Addresses the question: How well did the forecast anomalies correspond to the observed anomalies?

Range: -1 to 1. Perfect score: 1.

Characteristics: Measures correspondence or phase difference between forecast and observations, subtracting out the climatological mean at each point, C, rather than the sample mean values. The anomaly correlation is frequently used to verify output from numerical weather prediction (NWP) models. AC is not sensitive to forecast bias, so a good anomaly correlation does not guarantee accurate forecasts. Both forms of the equation are in common use -- see Jolliffe and Stephenson (2012) or Wilks (2005) for further discussion.

In the example above, if the climatological temperature is 14 C, then AC = 0.904. AC is more often used in spatial verification.

Answers the question: What is the average magnitude of the forecast errors?

Range: 0 to ∞. Perfect score: 0.

Characteristics: Simple, familiar. Measures "average" error, weighted according to the square of the error. Does not indicate the direction of the deviations. The RMSE puts greater influence on large errors than smaller errors, which may be a good things if large errors are especially undesirable, but may also encourage conservative forecasting.

In the example above, RMSE = 3.2 C

The root mean square factor is similar to RMSE, but gives a multiplicative error instead of an additive error.

The binary event can be defined as the occurrence of one of two possible categories when the outcome of the LRF system is in two categories. When the outcome of the LRF system is in three (or more) categories, the binary event is defined in terms of occurrences of one category against the remaining ones. In those circumstances, ROC has to be calculated for each possible category.

3.3.1 MSSS for non-categorical deterministic forecasts

Let x_{ij} and f_{ij}(i=1, ..., n) denote time series of observations and continuous deterministic forecasts respectively for a grid point or station over the period of verification(POV). Then, their averages for the POV, and and their sample variances and are given by:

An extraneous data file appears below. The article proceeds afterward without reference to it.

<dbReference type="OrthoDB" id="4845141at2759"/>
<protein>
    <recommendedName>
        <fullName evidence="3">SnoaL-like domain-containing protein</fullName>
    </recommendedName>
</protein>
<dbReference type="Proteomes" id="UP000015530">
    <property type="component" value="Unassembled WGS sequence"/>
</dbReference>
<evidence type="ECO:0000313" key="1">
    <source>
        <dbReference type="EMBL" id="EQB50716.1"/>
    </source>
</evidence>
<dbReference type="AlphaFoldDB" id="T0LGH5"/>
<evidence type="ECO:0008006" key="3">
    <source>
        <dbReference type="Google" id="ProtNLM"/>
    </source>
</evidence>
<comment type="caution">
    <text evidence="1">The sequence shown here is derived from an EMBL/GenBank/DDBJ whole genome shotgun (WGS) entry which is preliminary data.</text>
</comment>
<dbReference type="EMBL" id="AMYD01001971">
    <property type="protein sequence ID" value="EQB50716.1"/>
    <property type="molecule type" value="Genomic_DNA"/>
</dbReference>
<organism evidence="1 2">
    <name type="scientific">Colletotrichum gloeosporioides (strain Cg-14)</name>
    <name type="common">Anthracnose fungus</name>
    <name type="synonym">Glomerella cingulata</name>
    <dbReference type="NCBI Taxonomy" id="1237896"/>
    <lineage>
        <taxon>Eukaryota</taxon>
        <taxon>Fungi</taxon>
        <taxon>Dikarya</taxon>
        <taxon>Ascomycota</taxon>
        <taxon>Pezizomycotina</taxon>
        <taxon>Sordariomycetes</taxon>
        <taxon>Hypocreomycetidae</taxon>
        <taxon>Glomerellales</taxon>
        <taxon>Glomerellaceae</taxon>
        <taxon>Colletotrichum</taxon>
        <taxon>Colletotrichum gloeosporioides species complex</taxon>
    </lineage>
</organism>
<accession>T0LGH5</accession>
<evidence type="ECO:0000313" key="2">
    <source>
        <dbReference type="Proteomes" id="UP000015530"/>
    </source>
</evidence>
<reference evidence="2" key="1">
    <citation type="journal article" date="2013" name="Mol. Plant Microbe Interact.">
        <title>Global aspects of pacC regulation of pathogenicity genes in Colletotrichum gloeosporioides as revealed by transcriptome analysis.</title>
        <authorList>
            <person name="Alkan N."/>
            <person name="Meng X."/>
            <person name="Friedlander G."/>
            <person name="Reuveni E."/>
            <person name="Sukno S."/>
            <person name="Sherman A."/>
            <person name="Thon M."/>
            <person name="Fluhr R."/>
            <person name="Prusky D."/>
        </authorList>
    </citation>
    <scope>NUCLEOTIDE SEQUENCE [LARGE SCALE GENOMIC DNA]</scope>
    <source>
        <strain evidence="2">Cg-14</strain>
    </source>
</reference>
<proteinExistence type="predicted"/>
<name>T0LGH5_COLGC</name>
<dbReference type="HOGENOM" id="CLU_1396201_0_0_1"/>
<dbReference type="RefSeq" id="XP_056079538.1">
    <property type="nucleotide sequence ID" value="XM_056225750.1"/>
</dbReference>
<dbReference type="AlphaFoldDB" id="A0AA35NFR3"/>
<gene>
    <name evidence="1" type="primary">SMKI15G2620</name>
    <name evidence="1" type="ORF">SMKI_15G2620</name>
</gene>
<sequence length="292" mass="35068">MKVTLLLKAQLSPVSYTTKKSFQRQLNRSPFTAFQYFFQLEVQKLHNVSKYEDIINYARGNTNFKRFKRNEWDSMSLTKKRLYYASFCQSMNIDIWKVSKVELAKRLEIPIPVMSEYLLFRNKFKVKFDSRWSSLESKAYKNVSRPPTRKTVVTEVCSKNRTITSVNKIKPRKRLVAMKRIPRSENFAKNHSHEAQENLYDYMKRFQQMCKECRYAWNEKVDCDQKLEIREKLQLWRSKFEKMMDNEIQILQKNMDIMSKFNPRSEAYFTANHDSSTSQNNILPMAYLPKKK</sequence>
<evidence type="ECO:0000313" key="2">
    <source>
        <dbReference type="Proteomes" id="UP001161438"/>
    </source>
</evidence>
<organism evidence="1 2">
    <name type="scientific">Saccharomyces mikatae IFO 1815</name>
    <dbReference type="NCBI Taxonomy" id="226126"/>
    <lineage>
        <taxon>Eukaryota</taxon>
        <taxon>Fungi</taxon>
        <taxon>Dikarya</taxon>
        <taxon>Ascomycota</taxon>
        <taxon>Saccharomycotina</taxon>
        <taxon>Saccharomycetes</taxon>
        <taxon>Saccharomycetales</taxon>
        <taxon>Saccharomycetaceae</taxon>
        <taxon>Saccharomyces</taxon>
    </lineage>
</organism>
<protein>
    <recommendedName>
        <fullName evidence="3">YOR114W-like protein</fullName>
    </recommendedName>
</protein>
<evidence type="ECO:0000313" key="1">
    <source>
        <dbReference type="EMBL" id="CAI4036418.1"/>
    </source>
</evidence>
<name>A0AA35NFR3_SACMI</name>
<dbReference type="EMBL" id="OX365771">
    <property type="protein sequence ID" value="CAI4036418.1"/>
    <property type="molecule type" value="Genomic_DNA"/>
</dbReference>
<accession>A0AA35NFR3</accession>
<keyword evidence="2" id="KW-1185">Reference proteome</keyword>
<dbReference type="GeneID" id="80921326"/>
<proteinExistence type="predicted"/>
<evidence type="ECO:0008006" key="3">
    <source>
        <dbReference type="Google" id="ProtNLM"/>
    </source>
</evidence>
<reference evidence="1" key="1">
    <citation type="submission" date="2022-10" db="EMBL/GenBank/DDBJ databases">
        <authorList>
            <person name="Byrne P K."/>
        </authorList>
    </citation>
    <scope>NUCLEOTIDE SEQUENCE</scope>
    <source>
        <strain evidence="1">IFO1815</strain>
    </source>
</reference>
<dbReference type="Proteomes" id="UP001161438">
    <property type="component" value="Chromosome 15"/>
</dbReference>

The mean squared error of the forecasts is:

For the case of cross-validated (see section 3.4) POV climatology forecasts where forecast/observation pairs are reasonably temporally independent of each other (so that only one year at a time is withheld), the mean squared error of ‘climatology’ forecasts (Murphy, 1988) is:

The Mean Squared Skill Score (MSSS) for j is defined as one minus the ratio of the squared error of the forecasts to the squared error for forecasts of ‘climatology’:

For the three domains described in Sec. 3.1.1 it is recommended that an overall be provided. This is computed as:

where is unity for verifications at stations and is equal to , where is the latitude at grid point on latitude-longitude grids. For either MSSSj or , a corresponding Root Mean Squared Skill Score () can be obtained easily from:

MSSSj for forecasts fully cross-validated (with one year at a time withheld) can be expanded (Murphy, 1988) as:

where is the product moment correlation of the forecast sand observations at point or station .

The first three terms of the decomposition of MSSSj are related to p hase errors (throughthecorrelation), amplitude errors (through the ratio of the forecast to observed variances)and overall bias error, respectively, of the forecasts. These terms provide the opportunity for those wishing to use the forecasts for input into regional and local forecasts to adjust or weight the forecasts as they deem appropriate. The last term takes into account the fact that the ‘climatology’ forecasts are cross-validated as well.

Note that for forecasts with the same amplitude as that of observations (second term unity) and no overall bias (third term zero), MSSSj will not exceed zero(i.e.the forecasts squared error will not be less than f or‘climatology’) unless rfxj exceeds approximately0.5.

The core SVSLRF requires grid-point values of the correlation, the ratio of the square roots of the variances, and the overall bias i.e.

.

In addition it is recommended that grid-point (j) values of the following quantities are provided:

As an additional standard against which to measure forecast performance, cross-validated damped persistence (defined below) should be considered for certain forecast sets. A forecast of ordinary persistence, for a given parameter and target period, stands for the persisted anomaly (departure from cross-validated climatology) from a period immediately preceding the start of the lead time for the forecast period (see Figure 1). This period must have the same length as the forecast period. For example, the ordinary persistence forecast for a 90-day period made 15 days in advance would be the anomaly of the 90-day period beginning 105 days before the target forecast period and ending 16 days before. Ordinary persistence forecasts are never recommended as a standard against which to measure other forecasts if the performance or skill measures are based on squared error, like herein. This is because persistence is easy to beat in this framework.